Which strengthens the brand narrative for me even further – his commitment and dedication to his craft. And it totally inspires and connects with me to be better in my own line of work. I want to make money not so I can go vanish and retire on a beach but so it can facilitate the potential to realise more ideas and design more interesting things that can have impact. Plus it’s just fucking fun. It sometimes takes years to build this connection. The touch points from when I was a kid, and now the narrative continue to be passed on to my son and also our family. My wife and I have visited Disneyland in both Hong Kong and California and each of those experiences were filled with laughter and joy. And that builds connection and brand equity for us towards Disney and Pixar. Years of experiences accumulated over time to build a connection. The power of a strong brand. 

2. Apple – I was a pretty broke ass kid. It wasn’t until I had my first full time job that I actually had any money. I was first an intern then promoted to junior designer and was introduced to the world of Macs for the first time. I had a iPod but this was different. I never thought of it as anything more than a mere music player. But when I first got introduced to the iMac, it was as if that was the beginning of my professional career and the beginning of my love for design. It was where the toughest moments occurred and it was also there when the best moments occurred. This machine facilitated my ideas and it was beautifully designed. Eventually I wanted a Mac for home as well. So I decided to get a Macbook Pro so I could do work on it. When I finally saved enough it was the most expensive thing I’d ever gotten up until that point in my life. But I remember the feeling of unboxing it, how well designed it was and what the experience was like. It was beautifully designed and beyond that it represented everything that I’d worked hard for so far and all the incredible lessons I learned at that design studio. And not to mention that new Macbook Pro smell. Since that moment I was a fan and have heaps of Apple shit now. I still have that old 2007 Macbook Pro, it’s under my bed and while the keyboard doesn’t really work properly anymore I keep it there for nostalgias sake. But man did I design and coded a lot of flash websites on it. Apple represents simplicity, design, innovation and craftsmanship. Something that connects me to that first Macbook Pro and my design career. Apples values connected with me and represented a time in my life – I’ve made great work and a ton of money using their products. And hence if they continue to make great products I will continue to support them.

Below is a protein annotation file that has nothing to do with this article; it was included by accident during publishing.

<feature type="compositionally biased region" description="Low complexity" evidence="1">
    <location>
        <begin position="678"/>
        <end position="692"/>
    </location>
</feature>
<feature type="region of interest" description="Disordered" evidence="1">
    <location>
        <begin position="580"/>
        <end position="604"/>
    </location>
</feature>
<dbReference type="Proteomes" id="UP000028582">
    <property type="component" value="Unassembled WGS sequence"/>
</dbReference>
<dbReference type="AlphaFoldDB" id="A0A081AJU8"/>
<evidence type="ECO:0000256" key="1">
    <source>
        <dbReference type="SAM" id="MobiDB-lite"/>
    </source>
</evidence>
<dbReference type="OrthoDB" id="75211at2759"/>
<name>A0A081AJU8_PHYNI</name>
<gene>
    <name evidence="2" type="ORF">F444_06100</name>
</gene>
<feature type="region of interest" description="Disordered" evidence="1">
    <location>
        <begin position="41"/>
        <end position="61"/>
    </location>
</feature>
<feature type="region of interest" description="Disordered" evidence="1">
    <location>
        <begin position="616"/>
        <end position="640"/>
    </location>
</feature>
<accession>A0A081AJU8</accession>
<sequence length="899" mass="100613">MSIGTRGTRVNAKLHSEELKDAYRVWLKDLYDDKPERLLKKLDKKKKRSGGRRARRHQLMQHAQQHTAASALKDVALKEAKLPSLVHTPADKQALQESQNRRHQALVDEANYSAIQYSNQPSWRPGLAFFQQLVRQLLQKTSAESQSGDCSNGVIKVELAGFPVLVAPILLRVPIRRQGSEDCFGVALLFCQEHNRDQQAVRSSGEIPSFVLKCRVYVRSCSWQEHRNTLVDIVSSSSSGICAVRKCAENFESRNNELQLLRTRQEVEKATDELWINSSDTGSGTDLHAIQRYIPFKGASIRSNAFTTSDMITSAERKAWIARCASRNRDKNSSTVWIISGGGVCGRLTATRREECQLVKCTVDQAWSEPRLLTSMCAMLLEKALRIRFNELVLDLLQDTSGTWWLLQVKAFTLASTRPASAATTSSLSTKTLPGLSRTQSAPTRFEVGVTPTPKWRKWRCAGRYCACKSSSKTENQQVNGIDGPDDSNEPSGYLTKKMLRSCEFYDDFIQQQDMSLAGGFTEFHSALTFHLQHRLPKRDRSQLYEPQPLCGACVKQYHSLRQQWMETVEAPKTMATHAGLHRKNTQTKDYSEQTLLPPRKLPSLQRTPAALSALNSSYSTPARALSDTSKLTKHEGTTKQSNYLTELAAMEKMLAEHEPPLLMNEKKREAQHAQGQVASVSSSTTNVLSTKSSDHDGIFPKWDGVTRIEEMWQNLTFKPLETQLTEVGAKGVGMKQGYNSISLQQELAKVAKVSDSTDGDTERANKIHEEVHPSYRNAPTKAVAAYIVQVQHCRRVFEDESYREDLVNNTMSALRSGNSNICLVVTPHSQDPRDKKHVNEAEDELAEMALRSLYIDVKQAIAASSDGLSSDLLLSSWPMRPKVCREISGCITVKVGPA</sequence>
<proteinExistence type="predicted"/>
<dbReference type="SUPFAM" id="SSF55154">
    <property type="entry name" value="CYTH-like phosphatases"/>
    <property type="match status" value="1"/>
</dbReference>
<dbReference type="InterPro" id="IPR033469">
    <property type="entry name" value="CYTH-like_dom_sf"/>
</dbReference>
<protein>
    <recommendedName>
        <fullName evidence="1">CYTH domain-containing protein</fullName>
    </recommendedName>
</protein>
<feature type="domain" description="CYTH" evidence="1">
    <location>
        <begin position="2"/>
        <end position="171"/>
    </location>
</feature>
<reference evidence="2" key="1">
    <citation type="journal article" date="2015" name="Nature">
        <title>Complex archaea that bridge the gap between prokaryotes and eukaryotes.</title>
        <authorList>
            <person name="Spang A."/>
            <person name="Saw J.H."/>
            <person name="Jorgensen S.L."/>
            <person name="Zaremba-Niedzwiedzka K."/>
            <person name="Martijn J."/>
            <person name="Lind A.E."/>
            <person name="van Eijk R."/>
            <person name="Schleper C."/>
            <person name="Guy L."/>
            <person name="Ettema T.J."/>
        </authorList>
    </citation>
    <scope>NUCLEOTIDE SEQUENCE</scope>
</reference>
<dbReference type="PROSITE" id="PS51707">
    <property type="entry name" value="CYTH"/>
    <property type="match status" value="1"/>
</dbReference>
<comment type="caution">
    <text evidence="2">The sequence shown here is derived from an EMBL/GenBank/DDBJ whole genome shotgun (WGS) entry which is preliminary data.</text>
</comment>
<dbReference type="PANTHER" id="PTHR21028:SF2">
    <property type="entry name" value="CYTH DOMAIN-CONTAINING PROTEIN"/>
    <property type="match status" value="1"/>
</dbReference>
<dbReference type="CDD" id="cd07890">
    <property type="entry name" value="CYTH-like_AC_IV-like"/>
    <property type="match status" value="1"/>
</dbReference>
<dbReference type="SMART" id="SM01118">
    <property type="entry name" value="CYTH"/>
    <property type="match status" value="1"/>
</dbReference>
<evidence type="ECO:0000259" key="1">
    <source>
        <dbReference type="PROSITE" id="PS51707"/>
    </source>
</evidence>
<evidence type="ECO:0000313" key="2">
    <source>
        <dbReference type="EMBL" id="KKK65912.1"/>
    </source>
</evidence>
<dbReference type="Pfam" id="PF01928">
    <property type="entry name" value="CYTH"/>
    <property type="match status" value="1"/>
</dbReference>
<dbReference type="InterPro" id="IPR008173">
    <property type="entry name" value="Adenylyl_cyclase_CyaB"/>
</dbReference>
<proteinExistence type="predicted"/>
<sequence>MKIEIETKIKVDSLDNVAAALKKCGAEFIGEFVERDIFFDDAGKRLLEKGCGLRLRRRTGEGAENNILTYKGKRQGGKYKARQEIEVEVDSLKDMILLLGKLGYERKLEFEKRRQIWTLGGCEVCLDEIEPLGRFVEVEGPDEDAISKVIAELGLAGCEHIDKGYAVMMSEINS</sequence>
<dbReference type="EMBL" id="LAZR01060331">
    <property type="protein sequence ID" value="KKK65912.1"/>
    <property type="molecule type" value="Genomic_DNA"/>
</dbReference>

3. Airbnb – I’ve been fortunate enough to do quite a bit of travelling in my 20’s. I guess it’s an Australian thing we like to travel a lot because we’re a huge island in the middle of no where. Isolated and so far away from the rest of the world. When I used to travel I would book hotels all the time. I booked my first Airbnb in 2014 on a trip to Japan and since then have booked most of my trips with them. The interface was beautifully designed and simple to use but beyond that the whole design system really included people as part of the design experience. From talking to the hosts, to finding the key through some hidden door with a lock on it and a serial code (it felt like some fun Indiana Jones shit) and to living like you are more of a local. And finally all of the great and lasting memories that you create on that trip. All of that for me is part of the Airbnb brand and design experience. When you go to the website or app or remember those experiences they come to forefront and you get excited, you feel something, that sense of wonder and adventure starts to creep in as you plan your next trip. My younger brother lives in Japan and it was the first time I’d met him after 1 and half years. And all of those memories and experiences come back to what Airbnb facilitated. The slogan ‘belong anywhere’ may be cheesy to others. But on that trip it was about family and laughter and heaps of wonderful memories being forged. It was a sense of belonging. It was a brand promise that was kept. And at the heart of it the design experience was about people at the centre of the experience.